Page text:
1. It must not beat on your joints
  2. It must be one you are able to regularly progress (e.g. add weight or reps to)
  3. It must deliver measureable results that move you closer to your goal

3. Focusing on Training Systems Instead of Training Tools
The past decade has seen a lot of new training tools/toys. One of the interesting things is that many of the newer training tools seem to come in with a bang (thanks to brilliant marketing efforts) and then fade away. Examples include thinks like Bosu balls and body blades. I’ve also noticed that many of today’s most effective and popular tools have been around for a long time. These include: barbells, dumbbells, kettlebells, gymnastic rings, climbing ropes and body weight training. 

The other mistake that many trainers have made is trying to take one particular training tool and turn it into a whole training system. For example, when Swiss balls where popular people tried to do every exercise in their workout lying, sitting kneeling or even standing on a Swiss ball. Over the years I’ve learned to focus more on a whole training system that may use a variety of proven training tools as needed.

Your takeaway: don’t turn a tool into a training system. Don’t marry yourself to one particular training tool. Look at your goal and then use whatever tools best fit the job!

4. Simplicity
Like many young coaches, I fell into the trap of trying to over complicate things and integrate everything I had every learned into each program I wrote. Over the years I have learned that training is just not as complicated as we often make it out to be. Simple works and often works better than the complicated stuff. There is a time and place for the advanced stuff – after years of slaving away at the basics!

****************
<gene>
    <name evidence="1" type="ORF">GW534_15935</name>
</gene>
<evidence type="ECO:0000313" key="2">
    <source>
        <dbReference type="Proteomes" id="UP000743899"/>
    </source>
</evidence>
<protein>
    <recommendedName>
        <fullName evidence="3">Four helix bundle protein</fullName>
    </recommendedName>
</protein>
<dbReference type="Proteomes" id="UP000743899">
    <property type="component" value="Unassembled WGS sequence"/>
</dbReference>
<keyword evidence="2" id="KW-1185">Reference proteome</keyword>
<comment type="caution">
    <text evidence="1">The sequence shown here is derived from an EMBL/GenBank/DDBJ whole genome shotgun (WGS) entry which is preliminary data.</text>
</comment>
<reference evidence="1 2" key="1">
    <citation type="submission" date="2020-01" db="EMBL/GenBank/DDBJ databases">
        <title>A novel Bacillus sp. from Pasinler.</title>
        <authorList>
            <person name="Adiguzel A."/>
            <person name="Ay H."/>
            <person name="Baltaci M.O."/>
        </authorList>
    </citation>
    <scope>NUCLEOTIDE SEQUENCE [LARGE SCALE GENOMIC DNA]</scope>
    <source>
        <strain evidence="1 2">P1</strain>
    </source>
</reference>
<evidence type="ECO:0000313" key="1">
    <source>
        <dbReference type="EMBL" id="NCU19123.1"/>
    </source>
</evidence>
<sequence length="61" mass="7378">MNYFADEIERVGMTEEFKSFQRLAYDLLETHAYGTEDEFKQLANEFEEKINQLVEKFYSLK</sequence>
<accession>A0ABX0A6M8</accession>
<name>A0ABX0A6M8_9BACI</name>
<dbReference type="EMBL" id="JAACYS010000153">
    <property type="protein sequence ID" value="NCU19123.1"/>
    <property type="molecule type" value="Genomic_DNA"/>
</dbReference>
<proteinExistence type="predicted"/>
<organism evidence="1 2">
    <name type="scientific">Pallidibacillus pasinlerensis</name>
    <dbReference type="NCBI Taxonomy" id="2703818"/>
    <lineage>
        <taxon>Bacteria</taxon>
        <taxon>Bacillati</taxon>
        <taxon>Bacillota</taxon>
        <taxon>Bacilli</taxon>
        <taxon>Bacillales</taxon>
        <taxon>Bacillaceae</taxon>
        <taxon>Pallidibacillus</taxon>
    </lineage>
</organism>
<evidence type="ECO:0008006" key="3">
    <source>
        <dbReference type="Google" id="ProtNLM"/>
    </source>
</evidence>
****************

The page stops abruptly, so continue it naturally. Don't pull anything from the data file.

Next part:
Your takeaway: training success is built on the relentless application of the basics – don’t let all the fancy stuff distract you from this.

5. Many good training systems
A decade ago I was more likely to see one system (e.g. Westside Barbell) as the best of the best. As the years have gone by and we have had an explosion of information on the internet, and the chance to be exposed to many different training systems.  I’ve come to realize that there are many effective training systems out there that can deliver great results. Today I’m not married to any particular training system. I have many different systems to pick from and my own training system (a blend of many other systems) has evolved.

In evaluating systems, it is important to recognize how non-programming factors have impacted success and records. For example, there was a huge surge in the popularity of geared lifting and the technology of powerlifting gear about 10-15 years ago. This lead to some pretty impressive numbers, but necessarily stronger people that previous decades. Different powerlifting federations started to define things like squatting to “parallel” differently. Also, other sports such as Strongman Competitions use their own rules (e.g. deadlifting with lifting straps). 

Now, I’m not judging any of these systems/federations/competitions or trying to dictate what is good and bad. However, I’m just pointing out that with these changes, you are no longer comparing apples to apples. This makes it difficult to compare the effectiveness of different training methodologies. 

Your takeaway: There are many training systems out there. You don’t have marry one of them. Use what you need (singular system or a blend) to get the results you want. Also, think critically when you evaluate any training system.